Colt Ford credits his loyal fan base with helping him to achieve success in country music. He will be among the featured performers this weekend at Atlanta Motor Speedway in Hampton.
Country-music singer Colt Ford knows he doesn't fit the mold of a traditional musician in today's music scene. Still, he said, he prides himself on his ability to be "real" with audiences.
"In a world of good-looking dudes with $500 blue jeans, I'm out there with $39 Wranglers," said Ford. "I think, if you're not real and honest with your music, people will figure that out. The great thing about music is, there are no rules. Being authentic is what it's all about."
Ford and his band will take the stage Sunday, at 1 p.m., at Atlanta Motor Speedway (AMS) in Hampton. The performance, on the Coca-Cola Fan Stage outside the track, will be part of the Emory Healthcare 500 weekend at the speedway.
The 40-year-old singer from Athens, said although music has always been a part of his life, he did not initially seek a career as a singer. Instead, he played golf while attending college at the University of Georgia, and later pursued the sport as a way to make a living.
"I played for a living for almost 10 years," Ford said. "After that, I became a club pro here in Georgia."
After college, he made attempts to break into the music business, without a great deal of success. Ford said he was eventually drawn to the music world again, in 2006. "Most everybody said it wouldn't work, but I was a little too stubborn to listen to them," he continued.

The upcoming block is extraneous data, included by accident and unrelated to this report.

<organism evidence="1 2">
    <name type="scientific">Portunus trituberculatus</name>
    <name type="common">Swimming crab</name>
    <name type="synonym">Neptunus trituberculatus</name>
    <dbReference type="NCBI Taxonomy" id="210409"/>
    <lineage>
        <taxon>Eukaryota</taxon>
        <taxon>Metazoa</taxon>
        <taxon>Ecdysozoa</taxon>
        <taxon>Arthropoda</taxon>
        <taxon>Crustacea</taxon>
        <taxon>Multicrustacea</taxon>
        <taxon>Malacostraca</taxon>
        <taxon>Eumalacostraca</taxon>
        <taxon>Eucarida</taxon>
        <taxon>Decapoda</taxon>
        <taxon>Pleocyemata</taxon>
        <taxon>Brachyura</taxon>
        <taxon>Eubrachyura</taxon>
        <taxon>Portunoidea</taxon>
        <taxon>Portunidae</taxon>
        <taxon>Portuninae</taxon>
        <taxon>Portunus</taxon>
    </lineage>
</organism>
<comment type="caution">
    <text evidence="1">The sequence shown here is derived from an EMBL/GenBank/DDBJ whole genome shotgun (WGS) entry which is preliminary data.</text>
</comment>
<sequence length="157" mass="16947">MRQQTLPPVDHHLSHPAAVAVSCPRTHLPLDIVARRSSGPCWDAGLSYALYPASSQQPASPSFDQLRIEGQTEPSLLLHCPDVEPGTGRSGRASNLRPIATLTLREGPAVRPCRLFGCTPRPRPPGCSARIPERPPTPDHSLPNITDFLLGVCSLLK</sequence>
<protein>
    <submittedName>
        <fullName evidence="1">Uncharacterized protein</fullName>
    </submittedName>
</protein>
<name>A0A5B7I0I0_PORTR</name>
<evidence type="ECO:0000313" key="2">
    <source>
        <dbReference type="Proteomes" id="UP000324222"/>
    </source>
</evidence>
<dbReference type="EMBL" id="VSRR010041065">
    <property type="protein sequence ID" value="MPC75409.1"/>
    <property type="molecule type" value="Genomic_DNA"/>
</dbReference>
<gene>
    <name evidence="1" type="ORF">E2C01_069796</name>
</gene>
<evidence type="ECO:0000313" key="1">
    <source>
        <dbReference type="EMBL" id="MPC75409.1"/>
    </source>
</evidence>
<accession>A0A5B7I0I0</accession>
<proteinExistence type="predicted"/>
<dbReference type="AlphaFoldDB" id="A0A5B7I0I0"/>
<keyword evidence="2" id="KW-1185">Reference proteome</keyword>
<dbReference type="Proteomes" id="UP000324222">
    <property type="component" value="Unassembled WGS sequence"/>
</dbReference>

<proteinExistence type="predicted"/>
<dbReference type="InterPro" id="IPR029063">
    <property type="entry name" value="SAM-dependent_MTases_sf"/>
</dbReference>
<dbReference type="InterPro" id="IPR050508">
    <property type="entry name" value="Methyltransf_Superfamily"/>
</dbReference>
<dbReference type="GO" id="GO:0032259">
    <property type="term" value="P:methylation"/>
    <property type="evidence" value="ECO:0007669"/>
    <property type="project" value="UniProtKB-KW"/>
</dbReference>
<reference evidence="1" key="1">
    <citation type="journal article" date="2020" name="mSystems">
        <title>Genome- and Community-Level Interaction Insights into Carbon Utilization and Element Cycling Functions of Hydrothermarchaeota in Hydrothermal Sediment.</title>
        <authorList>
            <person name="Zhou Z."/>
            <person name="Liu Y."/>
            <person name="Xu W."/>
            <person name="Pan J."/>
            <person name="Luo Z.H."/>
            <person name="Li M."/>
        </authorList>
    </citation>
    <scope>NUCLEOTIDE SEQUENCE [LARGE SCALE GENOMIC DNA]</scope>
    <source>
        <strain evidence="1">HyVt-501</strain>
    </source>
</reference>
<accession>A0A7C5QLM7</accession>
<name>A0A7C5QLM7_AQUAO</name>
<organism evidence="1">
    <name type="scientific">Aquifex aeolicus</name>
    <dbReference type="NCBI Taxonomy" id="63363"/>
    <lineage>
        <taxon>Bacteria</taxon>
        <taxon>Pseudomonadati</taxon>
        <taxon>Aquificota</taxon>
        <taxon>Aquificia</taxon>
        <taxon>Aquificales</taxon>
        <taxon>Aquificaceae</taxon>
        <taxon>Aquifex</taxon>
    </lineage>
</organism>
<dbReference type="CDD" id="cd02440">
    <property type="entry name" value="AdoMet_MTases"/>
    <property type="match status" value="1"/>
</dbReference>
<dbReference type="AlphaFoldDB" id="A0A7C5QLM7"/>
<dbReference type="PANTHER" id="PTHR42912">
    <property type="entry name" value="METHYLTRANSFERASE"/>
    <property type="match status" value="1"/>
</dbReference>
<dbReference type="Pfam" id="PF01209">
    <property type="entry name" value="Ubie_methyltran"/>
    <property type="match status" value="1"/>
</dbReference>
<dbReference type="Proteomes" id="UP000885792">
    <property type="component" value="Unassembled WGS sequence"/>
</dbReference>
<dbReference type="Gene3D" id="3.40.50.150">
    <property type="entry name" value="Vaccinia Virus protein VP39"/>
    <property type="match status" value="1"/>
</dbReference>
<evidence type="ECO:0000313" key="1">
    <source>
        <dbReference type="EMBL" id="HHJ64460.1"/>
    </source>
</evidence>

Ford's diverse array of musical influences, includes country singer Waylon Jennings, and rap group Run-DMC. Ford said he has developed a loyal following of fans over the years — a following which has grown in recent months with the success of the video for his newest song, "Chicken and Biscuits."
The musician credited his fan base with a significant portion of his success in music. "My fans are the best," he said. "I've never had a record in the top 40, but I've sold more records than 80 percent of the people that do."
Ford is looking forward to seeing some of those fans this weekend in his first performance at AMS. He has sung in the past, at Bristol Motor Speedway in Tennessee, and Talladega Superspeedway in Alabama.
Ford added that, for him, there is little difference between performing at a NASCAR event and doing so in another venue. "Ninety-five percent of the fans that come to my concerts are NASCAR fans, if not 100 percent," he said.
Marcy Scott, director of marketing and promotion for AMS, said Ford's performance is part of a mission to create "the biggest Labor Day celebration in the USA."
"We are going the extra mile to provide more than a race for our fans," she said. "Colt's performing on the Coca-Cola Fan Stage. Many of our customers love country music. To be able to deliver entertainment so our fans get more bang for their buck is important. We strive to provide as many value-added activities as we can, so people leave AMS with a memorable experience."
Ford said he is particularly excited to return to his home state, and for listeners to hear his band, which he calls "one of the best live bands" in music.
"They'll have a good time," he said. "That's the way I designed it to be."